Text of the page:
Reducing seed-densities in rice seedbeds improves the cultural control of apple snail damage

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Journal Article
Crop Protection, 2014, 62 pp. 23 - 31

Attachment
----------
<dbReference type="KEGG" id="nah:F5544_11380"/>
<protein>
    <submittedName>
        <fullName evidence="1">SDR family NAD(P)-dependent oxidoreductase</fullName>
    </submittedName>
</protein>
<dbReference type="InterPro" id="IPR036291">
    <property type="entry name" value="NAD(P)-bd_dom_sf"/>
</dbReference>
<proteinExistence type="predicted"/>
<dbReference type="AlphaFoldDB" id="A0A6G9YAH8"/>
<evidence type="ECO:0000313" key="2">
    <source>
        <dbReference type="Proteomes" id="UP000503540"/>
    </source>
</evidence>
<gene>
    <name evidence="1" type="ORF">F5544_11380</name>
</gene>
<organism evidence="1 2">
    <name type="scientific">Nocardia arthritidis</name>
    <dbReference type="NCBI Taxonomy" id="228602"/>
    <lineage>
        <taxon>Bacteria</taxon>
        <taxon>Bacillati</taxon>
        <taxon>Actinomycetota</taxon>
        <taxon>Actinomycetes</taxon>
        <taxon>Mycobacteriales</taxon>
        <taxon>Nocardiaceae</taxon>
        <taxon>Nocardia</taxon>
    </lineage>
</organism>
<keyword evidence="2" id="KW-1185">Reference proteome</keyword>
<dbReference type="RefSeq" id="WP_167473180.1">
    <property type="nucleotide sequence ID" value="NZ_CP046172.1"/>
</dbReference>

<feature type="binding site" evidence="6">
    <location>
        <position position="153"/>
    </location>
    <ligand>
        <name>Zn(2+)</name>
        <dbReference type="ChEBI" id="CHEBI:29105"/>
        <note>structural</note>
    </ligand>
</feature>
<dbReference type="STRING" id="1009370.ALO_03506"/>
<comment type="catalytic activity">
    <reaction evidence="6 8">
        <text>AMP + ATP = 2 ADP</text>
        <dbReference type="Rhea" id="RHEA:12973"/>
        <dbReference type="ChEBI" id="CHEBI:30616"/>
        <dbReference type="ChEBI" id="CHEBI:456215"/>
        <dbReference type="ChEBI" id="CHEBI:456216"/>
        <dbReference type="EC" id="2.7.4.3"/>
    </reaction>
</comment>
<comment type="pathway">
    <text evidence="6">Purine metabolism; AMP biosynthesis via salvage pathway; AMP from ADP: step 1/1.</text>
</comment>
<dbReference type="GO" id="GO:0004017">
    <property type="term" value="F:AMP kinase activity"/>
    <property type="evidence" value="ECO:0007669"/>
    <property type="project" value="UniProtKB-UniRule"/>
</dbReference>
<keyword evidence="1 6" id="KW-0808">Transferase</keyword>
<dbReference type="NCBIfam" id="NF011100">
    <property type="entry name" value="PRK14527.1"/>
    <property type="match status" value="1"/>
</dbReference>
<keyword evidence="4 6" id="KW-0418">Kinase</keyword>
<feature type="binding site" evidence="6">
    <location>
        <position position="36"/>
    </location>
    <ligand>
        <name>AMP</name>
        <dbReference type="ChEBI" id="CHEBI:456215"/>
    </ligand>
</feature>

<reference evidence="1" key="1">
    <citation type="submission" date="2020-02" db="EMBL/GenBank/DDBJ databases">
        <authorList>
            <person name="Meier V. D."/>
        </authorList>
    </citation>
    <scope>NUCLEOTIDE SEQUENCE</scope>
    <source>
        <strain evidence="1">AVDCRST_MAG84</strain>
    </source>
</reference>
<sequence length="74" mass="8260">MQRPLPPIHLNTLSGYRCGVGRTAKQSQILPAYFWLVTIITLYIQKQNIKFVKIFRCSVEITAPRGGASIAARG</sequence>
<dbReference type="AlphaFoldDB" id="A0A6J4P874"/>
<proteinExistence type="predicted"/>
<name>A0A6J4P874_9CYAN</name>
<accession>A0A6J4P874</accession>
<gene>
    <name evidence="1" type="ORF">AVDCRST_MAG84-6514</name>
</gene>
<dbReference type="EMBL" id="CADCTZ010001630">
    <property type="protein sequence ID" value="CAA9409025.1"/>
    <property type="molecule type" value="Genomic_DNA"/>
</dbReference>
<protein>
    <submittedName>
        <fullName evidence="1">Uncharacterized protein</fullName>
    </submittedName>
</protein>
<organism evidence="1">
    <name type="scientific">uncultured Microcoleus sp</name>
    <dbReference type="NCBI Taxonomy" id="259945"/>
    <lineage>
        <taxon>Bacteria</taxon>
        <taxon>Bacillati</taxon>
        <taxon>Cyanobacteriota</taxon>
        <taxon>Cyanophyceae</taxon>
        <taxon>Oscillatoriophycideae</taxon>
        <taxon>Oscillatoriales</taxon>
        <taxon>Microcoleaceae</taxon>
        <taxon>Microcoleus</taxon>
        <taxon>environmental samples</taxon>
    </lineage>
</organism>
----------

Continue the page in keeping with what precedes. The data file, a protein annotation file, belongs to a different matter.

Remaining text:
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Several cultural methods are known to reduce the densities of exotic apple snails (Pomacea spp.) and the damage they cause to rice in Asia. However, one aspect of seedling production - seedbed seed-density - has been largely overlooked and could compromise popular cultural control methods such as delayed transplanting. We conducted experiments to examine the effects of seedbed seed-density on hill survival in snail-infested paddy fields in the Philippines and to examine the interactions between seedbed seed-density and other cultural methods (delayed transplanting, 3 seedlings per hill and hand-picking). Seedbed seed-density determined seedling weight and stem thickness at the time of transplanting. Hill survival was highest where cultural methods (delayed transplanting and 3 seedlings per hill) were combined with low seed-density seedbeds (60-120gm-2). Furthermore, reduced seedbed seed-density was directly related to increased hill biomass in field plots 32 days after transplanting. Hand-picking of snails together with delayed transplanting and 3 seedlings per hill eliminated hill mortality due to snail herbivory. Farmers adopting cultural snail control methods, but without adhering to low seedbed seed-densities risk increased losses due to snails because of poor quality seedlings. We suggest that seedbed seed-densities should not exceed 120gm-2 with better results at even lower densities. © 2014 Elsevier Ltd.
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